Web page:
Rising Rates and REITs Return by Arthur Hurley, CFA, ColumbiaManagement
- While REITs typically demonstrate some interest rate sensitivity and sometimes have a “knee-jerk” reaction down when rates first move up, performance has often rebounded.
- An improving economy has the potential to dampen the effects of duration risk and interest rate sensitivity, given the increased earnings and dividend growth REITs can produce.
- The balance of income and organic growth attributable to REITs can offer an attractive investment opportunity, regardless of the interest rate environment.
Do Real Estate Investment Trusts (REITs) always underperform when interest rates rise? Many investors believe they do. However, analysis of historical REIT performance provides strong evidence to the contrary. Like many other income-oriented investments, the income characteristics of REITs may influence returns. However, we believe interest rates are not the only determining factor to REIT performance. There is more to the story.
Going back to 1980, there have been 21 periods when the 10-Year Treasury yield increased 50 basis points or more. During these periods the FTSE NAREIT All Equity REIT Index provided an average total return of over 5%, which notably outperformed the Barclays U.S. Aggregate Bond and Barclays Treasury Indices, and slightly lagged the S&P 500 Index (Exhibit 1). The REIT index outperformed equities 57% of the time, bonds 62% of the time and Treasuries 67% of the time. Additionally, when considering performance one year after rates increased, the REIT index provided average positive total returns greater than 16%, outperforming the three other indices. Essentially, the analysis gives evidence that REITs typically demonstrate some interest rate sensitivity and sometimes have a “knee-jerk” reaction down when rates first move up, but performance has often rebounded after the initial leg down.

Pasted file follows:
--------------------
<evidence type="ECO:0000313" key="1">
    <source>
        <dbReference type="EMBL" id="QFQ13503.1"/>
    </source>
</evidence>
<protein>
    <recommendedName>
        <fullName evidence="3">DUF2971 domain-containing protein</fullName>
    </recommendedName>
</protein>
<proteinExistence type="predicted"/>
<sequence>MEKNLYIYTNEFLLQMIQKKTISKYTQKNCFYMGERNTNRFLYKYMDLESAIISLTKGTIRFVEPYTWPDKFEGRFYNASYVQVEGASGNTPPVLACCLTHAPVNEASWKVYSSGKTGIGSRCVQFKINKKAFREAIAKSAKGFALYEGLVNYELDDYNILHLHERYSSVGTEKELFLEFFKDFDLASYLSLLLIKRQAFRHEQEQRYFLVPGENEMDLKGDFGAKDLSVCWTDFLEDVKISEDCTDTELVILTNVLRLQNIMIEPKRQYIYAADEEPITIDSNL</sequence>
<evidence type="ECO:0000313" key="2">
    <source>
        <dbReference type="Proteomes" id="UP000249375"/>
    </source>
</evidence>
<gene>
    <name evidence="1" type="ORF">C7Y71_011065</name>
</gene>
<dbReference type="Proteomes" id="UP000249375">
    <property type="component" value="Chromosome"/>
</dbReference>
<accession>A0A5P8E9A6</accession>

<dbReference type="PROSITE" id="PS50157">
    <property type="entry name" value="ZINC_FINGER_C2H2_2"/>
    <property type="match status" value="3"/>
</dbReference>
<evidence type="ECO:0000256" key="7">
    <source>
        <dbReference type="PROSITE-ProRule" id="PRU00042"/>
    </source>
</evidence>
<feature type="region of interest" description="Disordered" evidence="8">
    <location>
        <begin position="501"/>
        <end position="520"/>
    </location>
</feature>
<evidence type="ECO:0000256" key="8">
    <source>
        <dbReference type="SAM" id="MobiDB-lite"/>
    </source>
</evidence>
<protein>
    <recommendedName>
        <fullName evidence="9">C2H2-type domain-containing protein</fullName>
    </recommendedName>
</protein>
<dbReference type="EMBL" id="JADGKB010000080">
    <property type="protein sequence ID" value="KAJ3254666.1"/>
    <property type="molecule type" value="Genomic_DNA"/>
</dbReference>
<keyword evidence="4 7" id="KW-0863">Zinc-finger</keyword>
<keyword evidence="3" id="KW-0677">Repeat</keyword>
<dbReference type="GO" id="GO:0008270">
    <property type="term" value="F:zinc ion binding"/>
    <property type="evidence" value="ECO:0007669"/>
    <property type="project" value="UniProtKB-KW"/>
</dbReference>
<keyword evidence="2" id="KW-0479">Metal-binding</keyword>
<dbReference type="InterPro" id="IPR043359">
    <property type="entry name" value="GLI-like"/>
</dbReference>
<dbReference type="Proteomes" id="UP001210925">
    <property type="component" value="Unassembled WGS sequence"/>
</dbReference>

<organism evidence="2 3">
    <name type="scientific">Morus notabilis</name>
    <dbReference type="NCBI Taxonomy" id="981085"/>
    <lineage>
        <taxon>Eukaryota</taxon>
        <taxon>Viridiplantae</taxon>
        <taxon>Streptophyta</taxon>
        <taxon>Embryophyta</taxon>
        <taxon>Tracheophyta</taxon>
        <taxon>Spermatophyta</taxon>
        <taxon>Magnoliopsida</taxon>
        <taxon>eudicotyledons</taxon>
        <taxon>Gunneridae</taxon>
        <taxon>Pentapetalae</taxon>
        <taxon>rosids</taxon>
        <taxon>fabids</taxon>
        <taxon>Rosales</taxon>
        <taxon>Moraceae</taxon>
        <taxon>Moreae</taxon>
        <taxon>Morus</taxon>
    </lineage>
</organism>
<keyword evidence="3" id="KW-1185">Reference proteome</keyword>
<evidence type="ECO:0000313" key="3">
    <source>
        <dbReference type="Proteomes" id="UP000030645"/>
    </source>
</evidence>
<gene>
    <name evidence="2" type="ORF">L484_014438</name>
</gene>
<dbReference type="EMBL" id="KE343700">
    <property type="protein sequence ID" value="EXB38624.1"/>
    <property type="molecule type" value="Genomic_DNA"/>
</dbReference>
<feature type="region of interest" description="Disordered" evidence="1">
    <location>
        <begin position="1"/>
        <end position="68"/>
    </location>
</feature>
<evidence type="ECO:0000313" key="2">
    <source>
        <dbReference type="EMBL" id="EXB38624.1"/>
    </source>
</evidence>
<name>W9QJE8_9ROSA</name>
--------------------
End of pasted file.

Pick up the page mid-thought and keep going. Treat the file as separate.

Exhibit 1: Historical performance during periods of rising interest rates